The most recent examples of cooperation among African regional organisations is the signing in 2013 of an “Agreement Establishing the Framework for Consultation, Cooperation and Partnership between West African Inter-governmental Organisations”. The measure was supported by seven west African regional organisations, including ECOWAS, the Conseil de l’Entente, the LGA, and WAEMU. Bilateral memorandums of understanding have also been signed: for instance, those between the Conseil de l’Entente and ECOWAS in 2016 and 2019; the LGA and WAEMU in 2011; the LGA and ECOWAS in 2013; and the LGA and the G5 Sahel in 2018. The implementation of such agreements is often hampered by a lack of meetings, which hardly facilitates monitoring of the cooperation process. While they are supposed to meet twice a year in the framework of the agreement they signed, the seven west African regional organisations have not done so in the last four years.[6]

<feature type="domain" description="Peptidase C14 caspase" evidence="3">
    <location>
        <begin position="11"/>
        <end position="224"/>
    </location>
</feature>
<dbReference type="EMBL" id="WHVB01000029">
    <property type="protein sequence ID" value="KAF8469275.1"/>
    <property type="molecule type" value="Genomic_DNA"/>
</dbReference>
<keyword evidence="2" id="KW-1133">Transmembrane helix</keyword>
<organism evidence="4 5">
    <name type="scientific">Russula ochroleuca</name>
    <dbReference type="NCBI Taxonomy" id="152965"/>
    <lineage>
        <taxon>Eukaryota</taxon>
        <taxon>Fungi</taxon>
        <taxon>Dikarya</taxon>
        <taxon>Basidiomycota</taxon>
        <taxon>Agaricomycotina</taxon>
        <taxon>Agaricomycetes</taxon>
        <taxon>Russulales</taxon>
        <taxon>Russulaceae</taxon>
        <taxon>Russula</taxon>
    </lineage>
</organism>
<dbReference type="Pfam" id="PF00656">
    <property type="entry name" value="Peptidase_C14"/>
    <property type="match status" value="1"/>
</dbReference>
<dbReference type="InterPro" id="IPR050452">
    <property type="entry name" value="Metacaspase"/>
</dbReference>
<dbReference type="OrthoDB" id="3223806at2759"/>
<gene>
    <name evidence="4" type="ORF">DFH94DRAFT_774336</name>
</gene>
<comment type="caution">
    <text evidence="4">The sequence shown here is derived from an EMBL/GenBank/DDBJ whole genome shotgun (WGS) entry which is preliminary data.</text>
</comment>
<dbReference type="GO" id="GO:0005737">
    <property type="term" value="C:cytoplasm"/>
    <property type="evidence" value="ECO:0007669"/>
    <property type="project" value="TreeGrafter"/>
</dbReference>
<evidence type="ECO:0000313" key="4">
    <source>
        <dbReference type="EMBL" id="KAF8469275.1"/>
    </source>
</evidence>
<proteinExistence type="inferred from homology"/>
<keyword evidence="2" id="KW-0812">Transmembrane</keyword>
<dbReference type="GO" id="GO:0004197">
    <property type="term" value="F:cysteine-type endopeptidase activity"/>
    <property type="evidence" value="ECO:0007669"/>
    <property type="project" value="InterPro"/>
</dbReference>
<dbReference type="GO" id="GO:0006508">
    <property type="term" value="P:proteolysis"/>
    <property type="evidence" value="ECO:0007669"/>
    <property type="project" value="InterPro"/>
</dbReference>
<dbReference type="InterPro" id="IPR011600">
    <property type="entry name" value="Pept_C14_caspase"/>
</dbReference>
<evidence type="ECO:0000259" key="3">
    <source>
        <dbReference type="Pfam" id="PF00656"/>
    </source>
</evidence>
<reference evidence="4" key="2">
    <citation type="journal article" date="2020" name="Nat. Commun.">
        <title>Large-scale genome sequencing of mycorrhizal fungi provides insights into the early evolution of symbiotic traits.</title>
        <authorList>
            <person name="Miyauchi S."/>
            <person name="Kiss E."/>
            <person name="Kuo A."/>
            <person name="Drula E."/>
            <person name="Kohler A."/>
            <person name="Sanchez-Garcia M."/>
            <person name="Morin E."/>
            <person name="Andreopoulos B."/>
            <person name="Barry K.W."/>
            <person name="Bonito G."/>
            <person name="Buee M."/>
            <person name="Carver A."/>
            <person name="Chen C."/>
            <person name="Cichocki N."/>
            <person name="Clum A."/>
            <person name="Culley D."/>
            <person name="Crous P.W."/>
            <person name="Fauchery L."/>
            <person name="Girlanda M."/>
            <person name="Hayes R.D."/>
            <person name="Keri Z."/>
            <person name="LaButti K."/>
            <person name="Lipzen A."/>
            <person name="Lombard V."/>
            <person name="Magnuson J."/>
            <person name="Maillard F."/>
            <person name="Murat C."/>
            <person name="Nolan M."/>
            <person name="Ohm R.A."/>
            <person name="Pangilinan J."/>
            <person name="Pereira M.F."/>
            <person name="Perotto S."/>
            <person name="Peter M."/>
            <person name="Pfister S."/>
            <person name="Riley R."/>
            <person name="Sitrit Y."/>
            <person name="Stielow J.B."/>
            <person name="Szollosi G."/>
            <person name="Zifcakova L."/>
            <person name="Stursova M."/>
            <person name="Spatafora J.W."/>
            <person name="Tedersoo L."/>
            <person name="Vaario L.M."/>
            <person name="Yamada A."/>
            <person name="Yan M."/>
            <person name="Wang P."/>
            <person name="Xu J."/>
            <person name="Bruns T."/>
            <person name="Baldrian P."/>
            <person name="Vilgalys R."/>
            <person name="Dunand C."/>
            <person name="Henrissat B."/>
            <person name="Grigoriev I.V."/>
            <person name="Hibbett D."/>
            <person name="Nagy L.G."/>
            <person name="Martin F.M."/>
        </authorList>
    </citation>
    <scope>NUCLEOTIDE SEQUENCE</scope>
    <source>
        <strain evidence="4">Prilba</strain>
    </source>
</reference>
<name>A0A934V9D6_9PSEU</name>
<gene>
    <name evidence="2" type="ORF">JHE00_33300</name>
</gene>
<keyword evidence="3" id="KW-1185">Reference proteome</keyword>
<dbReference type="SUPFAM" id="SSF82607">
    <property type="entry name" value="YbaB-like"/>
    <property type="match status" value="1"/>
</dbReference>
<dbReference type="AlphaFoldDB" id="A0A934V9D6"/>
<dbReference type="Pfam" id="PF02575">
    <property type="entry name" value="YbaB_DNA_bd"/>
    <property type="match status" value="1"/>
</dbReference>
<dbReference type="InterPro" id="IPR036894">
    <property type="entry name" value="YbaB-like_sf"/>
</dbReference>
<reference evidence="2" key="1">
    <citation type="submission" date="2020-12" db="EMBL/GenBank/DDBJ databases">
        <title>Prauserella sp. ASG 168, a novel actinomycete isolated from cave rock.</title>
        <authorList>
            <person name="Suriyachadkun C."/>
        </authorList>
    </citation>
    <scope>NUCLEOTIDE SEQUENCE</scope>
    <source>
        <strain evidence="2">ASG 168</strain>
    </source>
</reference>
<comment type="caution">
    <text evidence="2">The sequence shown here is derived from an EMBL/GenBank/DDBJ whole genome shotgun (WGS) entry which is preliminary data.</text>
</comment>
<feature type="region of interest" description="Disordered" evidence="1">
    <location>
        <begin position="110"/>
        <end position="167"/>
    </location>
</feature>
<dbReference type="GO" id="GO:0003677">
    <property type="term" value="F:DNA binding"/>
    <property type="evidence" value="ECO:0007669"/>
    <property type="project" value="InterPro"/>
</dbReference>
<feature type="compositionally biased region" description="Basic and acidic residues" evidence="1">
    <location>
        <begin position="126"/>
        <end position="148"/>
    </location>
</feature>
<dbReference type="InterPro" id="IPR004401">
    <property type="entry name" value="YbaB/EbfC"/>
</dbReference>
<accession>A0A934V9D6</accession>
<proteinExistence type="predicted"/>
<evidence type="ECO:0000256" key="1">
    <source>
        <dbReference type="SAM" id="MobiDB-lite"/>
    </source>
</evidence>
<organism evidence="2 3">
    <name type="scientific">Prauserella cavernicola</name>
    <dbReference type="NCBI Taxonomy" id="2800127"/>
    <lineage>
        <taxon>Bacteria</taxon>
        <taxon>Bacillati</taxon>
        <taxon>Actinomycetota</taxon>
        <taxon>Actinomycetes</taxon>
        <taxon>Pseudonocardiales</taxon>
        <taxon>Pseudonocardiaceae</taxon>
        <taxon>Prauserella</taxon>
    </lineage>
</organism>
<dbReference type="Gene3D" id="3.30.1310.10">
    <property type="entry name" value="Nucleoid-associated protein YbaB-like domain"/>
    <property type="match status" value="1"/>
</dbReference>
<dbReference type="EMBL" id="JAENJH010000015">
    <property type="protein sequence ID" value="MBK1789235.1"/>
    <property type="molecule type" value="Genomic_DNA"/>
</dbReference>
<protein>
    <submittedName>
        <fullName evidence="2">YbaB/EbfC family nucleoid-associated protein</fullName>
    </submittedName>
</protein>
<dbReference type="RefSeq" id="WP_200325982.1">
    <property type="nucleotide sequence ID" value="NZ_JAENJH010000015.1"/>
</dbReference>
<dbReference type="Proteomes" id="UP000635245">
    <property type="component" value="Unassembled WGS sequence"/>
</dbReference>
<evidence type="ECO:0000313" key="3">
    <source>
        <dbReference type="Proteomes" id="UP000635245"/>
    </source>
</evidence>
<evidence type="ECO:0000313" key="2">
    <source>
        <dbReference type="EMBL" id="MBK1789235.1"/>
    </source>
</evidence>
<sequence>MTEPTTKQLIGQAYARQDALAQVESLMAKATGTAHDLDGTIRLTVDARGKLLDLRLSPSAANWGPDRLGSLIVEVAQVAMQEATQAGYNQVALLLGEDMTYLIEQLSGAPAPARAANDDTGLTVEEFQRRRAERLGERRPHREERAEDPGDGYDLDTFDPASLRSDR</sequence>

Generally, African regional organisations stress that they want to avoid the duplication of efforts and cooperate. ECOWAS and the G5 Sahel signed in July 2018 a memorandum of understanding in which they agreed to cooperate in various areas. However, aside from the Declaration of Intent signed in July 2018, it remains unclear what political backing G5-Sahel will receive from ECOWAS. Some members of ECOWAS still have considerable reservations about the new organisation, as they were not involved in its creation.